Infographics really are all the rage these days. Gone are the days when a simple news story or feature would suffice: in 2014 it’s all about data journalism. Information has to be displayed pictorially, with facts and figures presented in a colourful, quirky and user-friendly fashion.
The British Library’s Beautiful Science exhibition doesn’t overtly draw on this internet-era phenomenon, but it might as well do. Focused on how scientists have visually represented data throughout history, it intersperses text, video and graphics to delve into how we have mapped trends in public health, science and human understanding.
There’s a broad selection of ‘beautiful science’ on show, from a colourful diagram outlining the avian tree of life, to a map showing the spread of pandemic diseases, to representations of seemingly more humdrum facts and figures, including a map showing the spread of fast food outlets around Britain (the explanation points to additional factors beyond simply a predilection for McDonald’s in some parts of the UK, such as deprivation levels or tourism).
From an animation by NASA depicting the flow of ocean currents over a two-year period that looks like the result of an acid trip gone awry to a series of vibrant depictions of genomes, which I can’t pretend to have understood, there’s plenty to explore.
Personally I enjoyed browsing the graphics from days gone by, such as the diagram of the ‘Great Chain of Being’ from 1617, depicting the ancient Greek understanding of the links between Gods, man and these beneath them, or another detailing weather pattern data extracted from the 18th century journals of sailors on East India Company shops, or the chart plotting cycles of temperature and cholera deaths in 1840s London. That last, compiled by pioneering statistician William Farr, who later set up the first national statistics collection system, brings home that data imaging was a fact of life long before the internet era.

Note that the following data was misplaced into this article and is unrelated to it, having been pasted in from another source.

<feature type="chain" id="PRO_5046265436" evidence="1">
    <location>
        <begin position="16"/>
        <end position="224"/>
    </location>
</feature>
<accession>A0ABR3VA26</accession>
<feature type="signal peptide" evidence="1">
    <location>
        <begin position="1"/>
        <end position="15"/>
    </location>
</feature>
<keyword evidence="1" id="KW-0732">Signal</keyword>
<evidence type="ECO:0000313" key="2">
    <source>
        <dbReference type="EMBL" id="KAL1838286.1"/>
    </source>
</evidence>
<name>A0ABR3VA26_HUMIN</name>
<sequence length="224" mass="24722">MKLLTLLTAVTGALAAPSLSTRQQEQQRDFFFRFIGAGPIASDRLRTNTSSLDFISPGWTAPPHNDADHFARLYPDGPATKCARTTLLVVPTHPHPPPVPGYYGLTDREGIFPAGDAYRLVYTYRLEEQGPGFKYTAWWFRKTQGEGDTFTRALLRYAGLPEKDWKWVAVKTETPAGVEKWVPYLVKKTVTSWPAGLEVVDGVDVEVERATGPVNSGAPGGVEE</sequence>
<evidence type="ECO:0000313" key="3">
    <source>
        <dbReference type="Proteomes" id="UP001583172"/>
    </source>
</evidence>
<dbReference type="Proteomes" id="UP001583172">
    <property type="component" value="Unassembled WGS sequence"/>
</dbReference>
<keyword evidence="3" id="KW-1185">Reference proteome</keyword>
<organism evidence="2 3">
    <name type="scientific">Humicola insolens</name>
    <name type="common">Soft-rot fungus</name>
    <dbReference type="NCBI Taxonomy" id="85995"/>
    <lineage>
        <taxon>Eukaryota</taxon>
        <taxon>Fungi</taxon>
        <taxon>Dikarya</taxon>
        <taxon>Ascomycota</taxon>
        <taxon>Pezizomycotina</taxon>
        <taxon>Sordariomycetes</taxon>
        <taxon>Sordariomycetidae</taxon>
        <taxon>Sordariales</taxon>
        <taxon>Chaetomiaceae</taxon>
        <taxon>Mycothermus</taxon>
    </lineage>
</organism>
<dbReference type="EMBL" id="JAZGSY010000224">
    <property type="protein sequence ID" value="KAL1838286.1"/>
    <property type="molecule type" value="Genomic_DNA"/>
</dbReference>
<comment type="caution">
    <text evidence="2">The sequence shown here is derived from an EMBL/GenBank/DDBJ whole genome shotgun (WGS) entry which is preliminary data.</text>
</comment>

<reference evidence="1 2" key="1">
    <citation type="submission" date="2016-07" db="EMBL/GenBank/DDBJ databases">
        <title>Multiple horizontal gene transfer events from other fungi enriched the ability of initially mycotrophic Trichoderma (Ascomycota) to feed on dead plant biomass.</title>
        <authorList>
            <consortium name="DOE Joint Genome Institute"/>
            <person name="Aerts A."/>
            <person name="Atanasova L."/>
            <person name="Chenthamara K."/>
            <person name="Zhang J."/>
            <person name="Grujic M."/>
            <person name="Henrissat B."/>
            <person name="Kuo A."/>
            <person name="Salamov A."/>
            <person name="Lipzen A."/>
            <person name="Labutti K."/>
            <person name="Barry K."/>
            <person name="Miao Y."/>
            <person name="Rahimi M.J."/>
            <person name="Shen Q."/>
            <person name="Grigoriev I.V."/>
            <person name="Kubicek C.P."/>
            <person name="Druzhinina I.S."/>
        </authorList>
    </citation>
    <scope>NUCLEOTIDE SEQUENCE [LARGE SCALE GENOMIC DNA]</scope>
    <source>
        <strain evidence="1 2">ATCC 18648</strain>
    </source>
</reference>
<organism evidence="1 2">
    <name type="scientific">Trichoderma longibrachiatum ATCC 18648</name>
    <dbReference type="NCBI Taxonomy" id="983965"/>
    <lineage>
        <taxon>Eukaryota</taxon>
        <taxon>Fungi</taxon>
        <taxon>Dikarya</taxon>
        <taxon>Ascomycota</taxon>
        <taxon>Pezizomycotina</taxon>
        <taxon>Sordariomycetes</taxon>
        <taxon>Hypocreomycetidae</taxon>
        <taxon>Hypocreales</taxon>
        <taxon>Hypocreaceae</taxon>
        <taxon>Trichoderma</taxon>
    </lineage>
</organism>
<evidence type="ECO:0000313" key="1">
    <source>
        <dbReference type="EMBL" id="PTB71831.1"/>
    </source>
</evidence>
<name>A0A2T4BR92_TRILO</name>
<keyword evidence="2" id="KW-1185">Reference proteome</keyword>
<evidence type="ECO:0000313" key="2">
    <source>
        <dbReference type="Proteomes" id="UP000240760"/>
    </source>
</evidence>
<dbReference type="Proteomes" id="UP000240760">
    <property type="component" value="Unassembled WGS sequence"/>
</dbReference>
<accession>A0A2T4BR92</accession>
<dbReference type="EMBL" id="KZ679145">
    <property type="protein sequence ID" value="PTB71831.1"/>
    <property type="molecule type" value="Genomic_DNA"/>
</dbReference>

Appropriately for an exhibition focused on what one can do with data, there are a number of interactive displays, for example one enabling viewers to zoom in and examine in more detail the impact of Florence Nightingale’s sanitary reforms during the Crimean War.
If much of what’s on show is beyond the comprehension of the laymen – or beyond the comprehension of this layman – not all of it is. I loved, for example, a graphic contrasting weather sentiment with the reality, based on an assessment of social media messages. If you’ve ever been on Twitter during a sudden snowfall, you’ll be aware of the level of hyperbole that prevails.
A small exhibition, this is barely a taster of how and why numbers can be and are turned into pictures. But in an era when we worry about Google accessing our personal details, are unnerved by supermarkets familiar with our eating habits, and ourselves constantly put out new data in the form of emails and tweets, this is a timely reminder of how humans have always tracked facts and figures – and what they have been able to do with it.
Beautiful Science: Picturing Data, Inspiring Insight
Until 26th May 2014 at the British Library. Admission is free.